Monday, 26 September 2011

Balls dismissed even before he speaks

Commentators have not waited for Ed Balls to deliver his widely-trailed Liverpool speech, but have condemned it already. Mary Ann Sieghart is especially destructive. She concludes "In order to be listened to again, [Labour] has to display a high degree of humility. Shadow ministers must admit that the last government wasn't always good at spending money wisely. They must accept that the public sector will now have to make do with much less, just like families all over the country. And they must acknowledge Brown's irresponsibility in assuming that his debt-fuelled boom would last for ever.

 "The question is: can Balls face doing all that? The man for whom the words 'dogmatism' and 'certainty' could have been coined? The man described by Anthony Seldon and Guy Lodge in their latest biography of Brown as a 'mafia politician' and 'Rottweiler' who bullied Treasury officials to massage their forecasts so that Labour wouldn't have to cut spending?"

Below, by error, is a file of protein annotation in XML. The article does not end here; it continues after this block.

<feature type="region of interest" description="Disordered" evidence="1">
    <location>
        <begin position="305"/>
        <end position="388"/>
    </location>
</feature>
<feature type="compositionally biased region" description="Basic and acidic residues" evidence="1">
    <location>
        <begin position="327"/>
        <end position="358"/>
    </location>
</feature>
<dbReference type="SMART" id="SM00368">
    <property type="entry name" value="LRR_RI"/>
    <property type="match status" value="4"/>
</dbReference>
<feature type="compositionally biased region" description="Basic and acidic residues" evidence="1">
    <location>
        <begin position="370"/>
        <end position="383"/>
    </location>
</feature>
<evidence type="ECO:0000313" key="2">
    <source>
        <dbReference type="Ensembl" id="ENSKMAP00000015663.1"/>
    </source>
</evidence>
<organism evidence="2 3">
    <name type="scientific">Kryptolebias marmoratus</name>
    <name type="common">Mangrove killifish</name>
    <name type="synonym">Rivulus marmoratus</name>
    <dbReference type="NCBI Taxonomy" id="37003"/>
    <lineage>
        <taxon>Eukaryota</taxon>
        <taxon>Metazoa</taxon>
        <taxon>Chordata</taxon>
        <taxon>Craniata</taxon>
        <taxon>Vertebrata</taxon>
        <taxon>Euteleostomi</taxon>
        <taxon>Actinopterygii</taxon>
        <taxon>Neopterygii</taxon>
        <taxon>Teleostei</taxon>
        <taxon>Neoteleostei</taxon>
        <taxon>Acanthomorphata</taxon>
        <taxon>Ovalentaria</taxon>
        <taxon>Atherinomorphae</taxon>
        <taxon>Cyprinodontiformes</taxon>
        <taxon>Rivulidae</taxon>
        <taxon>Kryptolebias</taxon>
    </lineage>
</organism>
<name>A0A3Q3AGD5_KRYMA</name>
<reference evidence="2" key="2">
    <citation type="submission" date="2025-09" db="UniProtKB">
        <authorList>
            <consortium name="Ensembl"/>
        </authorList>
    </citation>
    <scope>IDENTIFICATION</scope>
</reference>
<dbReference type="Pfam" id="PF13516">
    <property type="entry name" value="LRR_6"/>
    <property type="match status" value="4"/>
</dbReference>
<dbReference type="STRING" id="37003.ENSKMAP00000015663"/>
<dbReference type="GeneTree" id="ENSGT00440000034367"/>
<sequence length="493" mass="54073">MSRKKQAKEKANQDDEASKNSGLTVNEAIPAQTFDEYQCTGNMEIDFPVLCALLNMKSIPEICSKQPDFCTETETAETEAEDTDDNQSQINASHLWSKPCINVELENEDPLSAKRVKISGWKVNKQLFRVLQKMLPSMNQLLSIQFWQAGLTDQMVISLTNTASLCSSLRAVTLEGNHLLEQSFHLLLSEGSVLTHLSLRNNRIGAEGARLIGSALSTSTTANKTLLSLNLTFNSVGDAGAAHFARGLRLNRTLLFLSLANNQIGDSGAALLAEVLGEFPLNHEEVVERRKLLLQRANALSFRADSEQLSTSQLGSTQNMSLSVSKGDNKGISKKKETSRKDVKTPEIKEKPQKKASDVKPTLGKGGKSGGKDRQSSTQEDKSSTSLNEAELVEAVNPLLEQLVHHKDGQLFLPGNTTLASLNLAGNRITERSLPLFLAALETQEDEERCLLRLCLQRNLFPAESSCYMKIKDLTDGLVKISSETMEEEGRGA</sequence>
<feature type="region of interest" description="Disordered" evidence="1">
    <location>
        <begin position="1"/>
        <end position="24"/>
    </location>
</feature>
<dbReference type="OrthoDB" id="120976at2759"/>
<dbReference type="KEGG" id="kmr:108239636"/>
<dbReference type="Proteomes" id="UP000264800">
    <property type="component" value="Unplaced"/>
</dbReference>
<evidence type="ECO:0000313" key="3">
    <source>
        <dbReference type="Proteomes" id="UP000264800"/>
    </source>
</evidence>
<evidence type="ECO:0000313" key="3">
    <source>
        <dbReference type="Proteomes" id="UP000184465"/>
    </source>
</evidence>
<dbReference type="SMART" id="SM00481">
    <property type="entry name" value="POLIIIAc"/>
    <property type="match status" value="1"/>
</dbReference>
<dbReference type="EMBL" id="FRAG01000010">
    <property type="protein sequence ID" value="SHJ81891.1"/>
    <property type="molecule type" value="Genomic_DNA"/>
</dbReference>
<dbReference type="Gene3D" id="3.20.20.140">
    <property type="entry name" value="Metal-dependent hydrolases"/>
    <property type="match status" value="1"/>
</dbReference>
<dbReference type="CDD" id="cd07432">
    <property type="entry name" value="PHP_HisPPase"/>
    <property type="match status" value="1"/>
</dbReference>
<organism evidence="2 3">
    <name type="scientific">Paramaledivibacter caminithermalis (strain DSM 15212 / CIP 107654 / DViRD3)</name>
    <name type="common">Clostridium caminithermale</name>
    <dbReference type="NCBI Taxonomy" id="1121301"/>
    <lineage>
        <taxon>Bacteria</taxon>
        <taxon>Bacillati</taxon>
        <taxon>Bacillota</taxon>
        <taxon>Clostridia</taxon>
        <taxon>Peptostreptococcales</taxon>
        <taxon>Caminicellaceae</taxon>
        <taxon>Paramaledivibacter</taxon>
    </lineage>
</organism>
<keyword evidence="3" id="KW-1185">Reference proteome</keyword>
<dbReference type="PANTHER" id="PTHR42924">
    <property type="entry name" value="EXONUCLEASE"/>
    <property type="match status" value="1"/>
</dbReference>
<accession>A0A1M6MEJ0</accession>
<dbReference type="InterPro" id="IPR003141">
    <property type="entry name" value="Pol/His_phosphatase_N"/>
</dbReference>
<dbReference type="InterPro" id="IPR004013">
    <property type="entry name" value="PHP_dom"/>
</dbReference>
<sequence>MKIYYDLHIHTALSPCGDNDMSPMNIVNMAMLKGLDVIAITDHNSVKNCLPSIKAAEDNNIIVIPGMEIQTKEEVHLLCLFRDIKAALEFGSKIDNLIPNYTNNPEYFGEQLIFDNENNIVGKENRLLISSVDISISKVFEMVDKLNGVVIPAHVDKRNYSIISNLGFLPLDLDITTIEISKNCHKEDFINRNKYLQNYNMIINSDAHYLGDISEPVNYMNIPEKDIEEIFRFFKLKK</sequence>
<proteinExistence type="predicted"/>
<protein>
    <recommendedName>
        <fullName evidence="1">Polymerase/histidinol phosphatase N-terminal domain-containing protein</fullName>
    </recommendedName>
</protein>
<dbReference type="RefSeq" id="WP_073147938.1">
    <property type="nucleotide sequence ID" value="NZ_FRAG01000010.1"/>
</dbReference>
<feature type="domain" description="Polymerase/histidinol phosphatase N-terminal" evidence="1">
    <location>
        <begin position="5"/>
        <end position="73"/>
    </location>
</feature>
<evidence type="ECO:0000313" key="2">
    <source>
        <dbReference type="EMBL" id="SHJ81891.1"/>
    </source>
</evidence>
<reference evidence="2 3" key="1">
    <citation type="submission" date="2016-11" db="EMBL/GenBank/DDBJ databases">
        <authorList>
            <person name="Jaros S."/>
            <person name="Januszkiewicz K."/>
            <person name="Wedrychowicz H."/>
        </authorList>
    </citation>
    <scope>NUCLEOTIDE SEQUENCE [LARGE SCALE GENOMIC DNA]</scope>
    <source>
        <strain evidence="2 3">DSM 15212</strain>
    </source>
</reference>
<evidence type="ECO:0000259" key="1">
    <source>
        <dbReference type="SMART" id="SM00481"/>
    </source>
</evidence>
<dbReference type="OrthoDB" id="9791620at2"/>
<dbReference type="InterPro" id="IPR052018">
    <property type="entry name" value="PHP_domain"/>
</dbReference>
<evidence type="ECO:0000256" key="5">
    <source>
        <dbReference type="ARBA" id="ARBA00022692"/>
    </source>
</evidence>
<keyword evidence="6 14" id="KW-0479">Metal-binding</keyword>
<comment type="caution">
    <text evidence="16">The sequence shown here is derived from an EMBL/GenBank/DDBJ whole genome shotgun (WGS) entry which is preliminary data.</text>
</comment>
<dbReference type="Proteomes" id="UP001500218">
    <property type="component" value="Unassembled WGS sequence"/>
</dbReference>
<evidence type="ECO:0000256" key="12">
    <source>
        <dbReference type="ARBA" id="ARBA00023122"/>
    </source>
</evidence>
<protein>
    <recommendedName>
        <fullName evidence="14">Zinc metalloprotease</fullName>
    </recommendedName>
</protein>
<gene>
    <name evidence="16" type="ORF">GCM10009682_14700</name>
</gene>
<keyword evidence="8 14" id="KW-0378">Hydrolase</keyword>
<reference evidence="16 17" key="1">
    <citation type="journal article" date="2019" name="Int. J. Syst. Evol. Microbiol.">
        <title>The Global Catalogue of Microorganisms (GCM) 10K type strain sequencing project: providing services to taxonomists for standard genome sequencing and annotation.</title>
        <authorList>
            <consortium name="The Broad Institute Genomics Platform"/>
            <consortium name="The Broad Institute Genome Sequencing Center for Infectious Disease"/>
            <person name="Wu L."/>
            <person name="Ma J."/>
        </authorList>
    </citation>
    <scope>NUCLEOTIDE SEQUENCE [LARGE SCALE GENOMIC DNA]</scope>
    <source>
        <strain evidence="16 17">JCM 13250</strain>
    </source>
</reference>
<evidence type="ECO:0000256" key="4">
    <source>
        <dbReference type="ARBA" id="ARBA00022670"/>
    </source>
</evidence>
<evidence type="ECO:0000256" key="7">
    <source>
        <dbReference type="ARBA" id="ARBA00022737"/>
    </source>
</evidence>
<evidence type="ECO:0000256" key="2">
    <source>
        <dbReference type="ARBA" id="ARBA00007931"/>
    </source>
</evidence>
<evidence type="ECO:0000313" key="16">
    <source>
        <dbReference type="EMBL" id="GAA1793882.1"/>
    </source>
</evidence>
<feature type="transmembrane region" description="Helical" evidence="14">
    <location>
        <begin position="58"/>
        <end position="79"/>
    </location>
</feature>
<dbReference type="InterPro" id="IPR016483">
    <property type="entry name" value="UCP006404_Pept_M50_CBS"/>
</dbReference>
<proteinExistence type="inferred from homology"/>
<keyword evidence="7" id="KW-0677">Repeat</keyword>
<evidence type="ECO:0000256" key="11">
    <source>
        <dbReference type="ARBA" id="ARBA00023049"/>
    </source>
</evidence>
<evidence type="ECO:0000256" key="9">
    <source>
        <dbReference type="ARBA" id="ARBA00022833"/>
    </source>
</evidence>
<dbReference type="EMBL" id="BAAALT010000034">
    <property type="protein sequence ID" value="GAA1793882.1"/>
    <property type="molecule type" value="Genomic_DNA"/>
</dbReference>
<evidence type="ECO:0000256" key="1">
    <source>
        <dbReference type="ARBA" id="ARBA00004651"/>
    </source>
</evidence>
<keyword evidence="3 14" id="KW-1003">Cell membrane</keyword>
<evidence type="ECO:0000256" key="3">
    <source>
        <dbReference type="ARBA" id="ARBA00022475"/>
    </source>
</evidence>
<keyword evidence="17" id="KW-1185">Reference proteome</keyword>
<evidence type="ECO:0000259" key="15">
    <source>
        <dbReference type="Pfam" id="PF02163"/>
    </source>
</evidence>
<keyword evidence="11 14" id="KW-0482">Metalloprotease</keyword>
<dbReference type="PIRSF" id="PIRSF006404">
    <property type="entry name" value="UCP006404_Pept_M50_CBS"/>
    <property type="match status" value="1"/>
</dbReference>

Any claims to a new "golden rule" should be judged with that last sentence in mind.

[Later] In the event, Balls apologised for just two specific things: the 75p pension increase, and the abolition of the 10p income tax rate. He would have done well to have listened to former Labour general secretary, Peter Watt, interviewed on Sunday's "World at One". While Labour did not cause the economic crisis, Watt said, "we weren't in as good a position as we should have been when the recession hit." He reckoned that until Labour came to terms with that fact, they would not have credibility in the country at large. There was virtually no evidence of that in today's speeches from Liverpool.

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